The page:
- At first, customers were a bit more understanding about long wait or response times, but quickly lost patience as they realized the companies and brands weren’t making an effort to adapt to their changing needs, which were based on the rapidly changing times.
- A survey of more than 1,100 consumers found that 50% have prioritized customer service as a deciding factor about whether or not to do business with a brand. If you’re a company that focuses on customer service you could have a competitive advantage.
- One third (33%) of the consumers surveyed claimed they had switched brands due to poor customer service since the beginning of COVID-19.
- Sixty-four percent would switch after just two or three bad interactions. Furthermore, 67% report having the same or less patience for bad service since COVID-19 began.
STEPS TAKEN TO RESOLVE THIS THREATENING SITUATION:
Concerning? For sure and it should be. And the question becomes what to do about it that will resolve this very real and threatening situation? Here are some very practical steps to be taken within the entire organization as it relates to customers:
- Adopt the mindset of ”NEVER AGAIN” and communicate this to all in the organization
- Look at a loss as a signal of other potential problems within the customer base. Attributing it as just being ‘that’ customer is a serious oversight.
- Create a litmus test to perform on each relationship to uncover weaknesses and vulnerabilities. Accept every customer comment as delivering a message that may need to be addressed and improved.
- Openly share each incident with the organization and certainly the management group to discuss changes that can avoid this going forward regardless of how big or small the issue appears to be.
- Resolving an issue or answering a problem on the first call makes sense. Nobody wants to keep calling back regarding the same issue a second or third (or fourth or fifth) time. Nobody wants to wait on hold wondering when they are going to get to someone who can help them. That’s customer effort.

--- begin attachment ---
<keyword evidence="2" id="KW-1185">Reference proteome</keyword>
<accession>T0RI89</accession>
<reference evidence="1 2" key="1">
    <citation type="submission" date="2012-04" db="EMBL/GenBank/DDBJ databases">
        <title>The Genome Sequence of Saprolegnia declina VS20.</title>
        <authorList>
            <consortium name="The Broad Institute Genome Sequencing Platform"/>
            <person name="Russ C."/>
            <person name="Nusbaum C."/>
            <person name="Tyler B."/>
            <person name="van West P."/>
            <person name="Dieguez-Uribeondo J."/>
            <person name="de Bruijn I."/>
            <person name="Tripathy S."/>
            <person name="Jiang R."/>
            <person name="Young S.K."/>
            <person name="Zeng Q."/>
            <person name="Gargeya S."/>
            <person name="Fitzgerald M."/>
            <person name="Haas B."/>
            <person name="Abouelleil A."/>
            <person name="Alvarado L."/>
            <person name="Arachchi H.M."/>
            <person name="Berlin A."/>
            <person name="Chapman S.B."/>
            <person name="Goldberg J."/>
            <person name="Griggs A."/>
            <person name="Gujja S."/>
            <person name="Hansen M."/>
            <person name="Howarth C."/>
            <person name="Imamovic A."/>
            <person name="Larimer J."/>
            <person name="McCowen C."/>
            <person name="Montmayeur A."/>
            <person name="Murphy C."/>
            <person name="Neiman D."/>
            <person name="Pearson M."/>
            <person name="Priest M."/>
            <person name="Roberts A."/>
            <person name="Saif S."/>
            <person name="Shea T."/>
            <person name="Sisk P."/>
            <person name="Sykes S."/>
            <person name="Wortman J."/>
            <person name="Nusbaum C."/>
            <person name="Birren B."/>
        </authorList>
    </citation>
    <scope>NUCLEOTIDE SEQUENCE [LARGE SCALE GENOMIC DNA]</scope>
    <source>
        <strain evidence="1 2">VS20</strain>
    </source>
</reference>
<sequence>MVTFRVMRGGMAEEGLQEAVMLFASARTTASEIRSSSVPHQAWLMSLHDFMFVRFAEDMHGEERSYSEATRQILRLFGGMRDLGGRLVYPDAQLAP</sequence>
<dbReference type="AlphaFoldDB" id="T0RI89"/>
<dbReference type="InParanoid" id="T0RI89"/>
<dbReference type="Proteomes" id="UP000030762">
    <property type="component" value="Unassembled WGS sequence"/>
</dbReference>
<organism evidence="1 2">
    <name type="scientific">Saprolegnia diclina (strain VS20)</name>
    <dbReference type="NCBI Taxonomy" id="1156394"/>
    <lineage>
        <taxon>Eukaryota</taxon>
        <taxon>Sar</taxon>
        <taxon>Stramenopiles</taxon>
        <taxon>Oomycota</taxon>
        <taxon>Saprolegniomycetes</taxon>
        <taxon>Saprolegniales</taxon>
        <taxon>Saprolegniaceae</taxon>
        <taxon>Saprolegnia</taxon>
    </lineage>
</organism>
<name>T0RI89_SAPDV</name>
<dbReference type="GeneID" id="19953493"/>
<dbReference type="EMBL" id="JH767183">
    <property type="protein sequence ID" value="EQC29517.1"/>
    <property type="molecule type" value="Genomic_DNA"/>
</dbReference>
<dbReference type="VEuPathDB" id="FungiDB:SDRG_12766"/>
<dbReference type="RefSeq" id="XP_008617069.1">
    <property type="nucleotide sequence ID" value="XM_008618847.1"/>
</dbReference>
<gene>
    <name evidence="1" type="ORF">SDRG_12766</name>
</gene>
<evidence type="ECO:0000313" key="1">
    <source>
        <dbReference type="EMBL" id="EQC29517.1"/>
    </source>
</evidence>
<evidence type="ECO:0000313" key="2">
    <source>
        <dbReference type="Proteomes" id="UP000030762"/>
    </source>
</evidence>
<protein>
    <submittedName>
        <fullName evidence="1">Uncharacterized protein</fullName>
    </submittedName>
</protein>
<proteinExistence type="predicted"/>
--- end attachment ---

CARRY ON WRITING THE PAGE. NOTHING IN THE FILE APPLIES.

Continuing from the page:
Shep Hyken concludes his findings like this. Eighty percent of customers say that when their problems and complaints are managed well, they feel more emotionally connected to the company. Note: You can’t have customer loyalty without an emotional connection.
So, how do you lose customers? Even more important than price or product quality, just give them a bad customer service experience. Make them work hard to get to someone who can help. Waste their time with long hold times, not giving them an option to have a callback. Connect them with people who haven’t been properly trained or don’t have the knowledge to answer questions. If you’re guilty of any of these (or other related customer service blunders), it’s time to change course. In these times of heightened customer expectations and demands, you have to be good enough for them to say, “Even when there is a problem, I can count on them. I’ll be back.” Otherwise, say, “Goodbye.”
The longer we have a relationship with a customer the more relaxed and comfortable it becomes from all sides. However, when easier and comfortable spills over the line wherein we take the relationship for granted we risk finding ourselves on a rocky and unstable path. Clearly the past recent years have left their mark. It becomes the job of every business to respect and respond to this reality. Does it make sense to take inventory in your customers? Litmus paper is VERY inexpensive and a great tool for an on-going check-up.